By: Karlie Harris
Some students may know Tim Graham as Glenelg’s janitorial manager, while others recognize him as their JV softball coach.
But it’s the scar on his hip that tells a different story.
In 2013, Graham, at the time a police officer for 15 years, responded to a breaking and entering call in Southeast, DC. It would be one of the final calls he would take as a member of the Metropolitan Police Department.
As a student at Liberty High School in Sykesville, MD, Graham had no idea of his career path when he graduated in 1989. Not too long after the stressful decision making process, he attended Arapahoe Community College in Littleton, CO and studied criminal justice to be a police officer.
Some families do not necessarily encourage their loved ones to join the police force, or any military force for that matter. Graham said his parents supported him regardless.
But that didn’t take away their fear of him getting hurt…
That night in 2013, Graham and two other officers went to an apartment complex where a call was made of an intruder in the building. One of the officers went around the back in case the perpetrator tried to take off running.
The apartment complex loomed large in front of Graham and the other officer. The front door was jarred, allowing them access to the inside. One of the officers checked the other rooms, while Graham entered the living room. In the vacant apartment (the previous owners had been evicted) there was a couch flipped over, along with a table and other tampered items.
“I heard a noise,” Graham said, “so I went to turn around to see if everything was okay with my buddy. I looked to my right hand side and the guy stood up from behind the fallen couch and started shooting. He fired four total shots and the fourth hit me right underneath my bulletproof vest in my hip. It grazed me and spun me down … I spun into the wall so I could get away from him. My buddy came back and the other from around the back came and began shooting at the guy.
The man was shot three times by the other officer, and Graham delivered the final shot.
“I remember it like it was yesterday,” he said. “Being a police officer is just like being a walking target. You think you’re prepared until you actually experience it.”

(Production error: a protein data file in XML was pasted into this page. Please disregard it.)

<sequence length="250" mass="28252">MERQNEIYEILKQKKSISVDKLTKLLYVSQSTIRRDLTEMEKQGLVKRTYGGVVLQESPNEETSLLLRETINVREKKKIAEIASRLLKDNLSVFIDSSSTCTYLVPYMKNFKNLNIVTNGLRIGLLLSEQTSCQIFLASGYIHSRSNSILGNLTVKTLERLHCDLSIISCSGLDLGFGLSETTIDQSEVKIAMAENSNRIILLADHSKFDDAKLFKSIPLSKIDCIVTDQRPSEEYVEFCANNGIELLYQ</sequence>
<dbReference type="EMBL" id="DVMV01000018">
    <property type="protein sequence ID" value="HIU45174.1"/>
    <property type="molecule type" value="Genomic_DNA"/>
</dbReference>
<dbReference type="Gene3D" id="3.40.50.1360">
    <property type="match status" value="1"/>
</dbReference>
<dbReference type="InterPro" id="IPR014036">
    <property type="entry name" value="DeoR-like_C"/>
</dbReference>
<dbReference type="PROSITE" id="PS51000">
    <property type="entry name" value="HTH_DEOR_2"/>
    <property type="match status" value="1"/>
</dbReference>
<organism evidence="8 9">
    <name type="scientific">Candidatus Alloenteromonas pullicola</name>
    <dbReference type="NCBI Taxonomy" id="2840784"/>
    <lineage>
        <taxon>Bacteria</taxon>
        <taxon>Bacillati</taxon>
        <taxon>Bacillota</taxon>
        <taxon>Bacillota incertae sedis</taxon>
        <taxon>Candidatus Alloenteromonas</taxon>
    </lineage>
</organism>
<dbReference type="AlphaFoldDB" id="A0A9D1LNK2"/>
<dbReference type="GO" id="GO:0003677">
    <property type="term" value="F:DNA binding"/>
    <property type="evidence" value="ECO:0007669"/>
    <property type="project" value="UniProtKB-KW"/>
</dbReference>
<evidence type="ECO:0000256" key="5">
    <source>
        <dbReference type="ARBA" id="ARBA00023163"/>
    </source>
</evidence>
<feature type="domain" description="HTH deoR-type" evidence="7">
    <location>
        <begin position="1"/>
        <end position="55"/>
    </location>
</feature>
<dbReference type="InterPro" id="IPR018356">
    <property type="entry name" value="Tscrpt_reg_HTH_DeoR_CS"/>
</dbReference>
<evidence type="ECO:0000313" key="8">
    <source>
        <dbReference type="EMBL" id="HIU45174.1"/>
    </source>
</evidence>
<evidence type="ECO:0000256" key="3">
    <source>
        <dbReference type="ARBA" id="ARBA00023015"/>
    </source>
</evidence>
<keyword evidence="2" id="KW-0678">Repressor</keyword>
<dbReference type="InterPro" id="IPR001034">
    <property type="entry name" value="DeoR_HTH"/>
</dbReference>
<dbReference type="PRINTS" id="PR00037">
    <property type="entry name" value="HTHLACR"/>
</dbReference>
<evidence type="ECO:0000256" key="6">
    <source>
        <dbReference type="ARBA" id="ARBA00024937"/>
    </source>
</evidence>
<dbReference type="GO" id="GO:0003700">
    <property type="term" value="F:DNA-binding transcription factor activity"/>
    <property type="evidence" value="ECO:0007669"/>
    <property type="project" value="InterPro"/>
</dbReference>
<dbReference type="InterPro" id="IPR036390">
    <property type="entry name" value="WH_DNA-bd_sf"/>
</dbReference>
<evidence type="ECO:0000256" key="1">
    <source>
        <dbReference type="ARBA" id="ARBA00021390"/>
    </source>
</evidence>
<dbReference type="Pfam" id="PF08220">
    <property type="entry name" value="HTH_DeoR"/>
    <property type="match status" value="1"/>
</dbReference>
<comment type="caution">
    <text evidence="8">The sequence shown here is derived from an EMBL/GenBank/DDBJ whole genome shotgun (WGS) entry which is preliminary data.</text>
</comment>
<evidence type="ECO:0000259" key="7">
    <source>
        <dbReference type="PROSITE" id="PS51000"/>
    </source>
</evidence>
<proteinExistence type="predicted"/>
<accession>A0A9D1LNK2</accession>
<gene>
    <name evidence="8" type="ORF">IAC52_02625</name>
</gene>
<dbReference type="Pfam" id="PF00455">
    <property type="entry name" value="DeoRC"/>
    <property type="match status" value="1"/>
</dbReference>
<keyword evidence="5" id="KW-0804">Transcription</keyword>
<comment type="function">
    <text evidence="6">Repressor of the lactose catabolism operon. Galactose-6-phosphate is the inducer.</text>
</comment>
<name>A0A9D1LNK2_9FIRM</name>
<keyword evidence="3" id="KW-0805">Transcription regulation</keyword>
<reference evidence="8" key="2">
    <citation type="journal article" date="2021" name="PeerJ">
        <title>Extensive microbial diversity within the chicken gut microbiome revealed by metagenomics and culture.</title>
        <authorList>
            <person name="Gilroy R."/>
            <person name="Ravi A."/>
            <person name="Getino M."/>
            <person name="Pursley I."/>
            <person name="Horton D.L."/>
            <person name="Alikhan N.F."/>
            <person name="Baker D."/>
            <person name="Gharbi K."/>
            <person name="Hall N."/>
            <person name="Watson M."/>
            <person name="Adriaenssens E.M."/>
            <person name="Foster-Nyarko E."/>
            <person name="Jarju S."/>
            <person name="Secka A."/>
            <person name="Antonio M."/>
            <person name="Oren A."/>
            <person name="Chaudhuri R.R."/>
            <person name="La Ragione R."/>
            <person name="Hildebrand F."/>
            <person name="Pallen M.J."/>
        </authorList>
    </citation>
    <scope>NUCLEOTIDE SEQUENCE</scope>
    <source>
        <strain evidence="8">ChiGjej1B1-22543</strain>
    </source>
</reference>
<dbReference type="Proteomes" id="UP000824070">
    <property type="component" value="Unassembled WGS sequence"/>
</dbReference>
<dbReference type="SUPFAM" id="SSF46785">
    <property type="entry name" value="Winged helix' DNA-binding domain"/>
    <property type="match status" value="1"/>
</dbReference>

Graham recalls the bullet wound burning. Though in shock, he relied on his training, and adrenaline, to save his own life.
The physical part of the job was not the biggest focus, however.
“Training and mentally preparing yourself to go out there and protect people is vital,” Graham said. “Without the mental preparation, what are you, as a police officer doing to protect people effectively? Not very much.”
Graham went into the police field aware of this, but his initial motivation for the dangerous career ironically was the reason he decided “it just wasn’t there for me anymore.”
The impact of the single bullet to the hip, from a gun held by a reckless criminal, initially belittled his courage, but it wasn’t long before Graham found the strength to continue working as an officer. But by 2014, Graham knew he needed to do something less … dangerous.
Enter Glenelg High School.
Since starting in 2017, Graham has been an integral part of the functionality of the school. From being the first to arrive to performing daily operations, Graham is, in effect, the backbone of the building.
Graham has also made an impact on his coworkers, who laud him for his engaging persona, work ethic, and desire to help.
“Mr. Graham provides a spark of fun to my day with his smile, laugh and jokes (that aren’t really funny),” said art teacher Greg English humorously. “He’s always willing to drop whatever he’s doing to lend a hand or solve a problem. And I love the eyes he had custom designed for his golf cart.”
Career and Technical Education teacher Ray Gerstner agrees.
“Mr. Graham is a big teddy bear, even though some people may think he is big and scary on first meeting. He will do whatever is necessary for all the students and values dedication. He prioritizes the little things and if someone is not available to do something at school, he doesn’t hesitate to jump in and help.”
It is a selflessness that has not changed from his time as an officer to his work at Glenelg.
“I appreciate being here, interacting with staff and students” Graham said. “It’s been a good journey, for sure. Who knows where I would be if that one incident in my past didn’t happen. But it’s gotten me here, and it’s been a blessing in disguise.”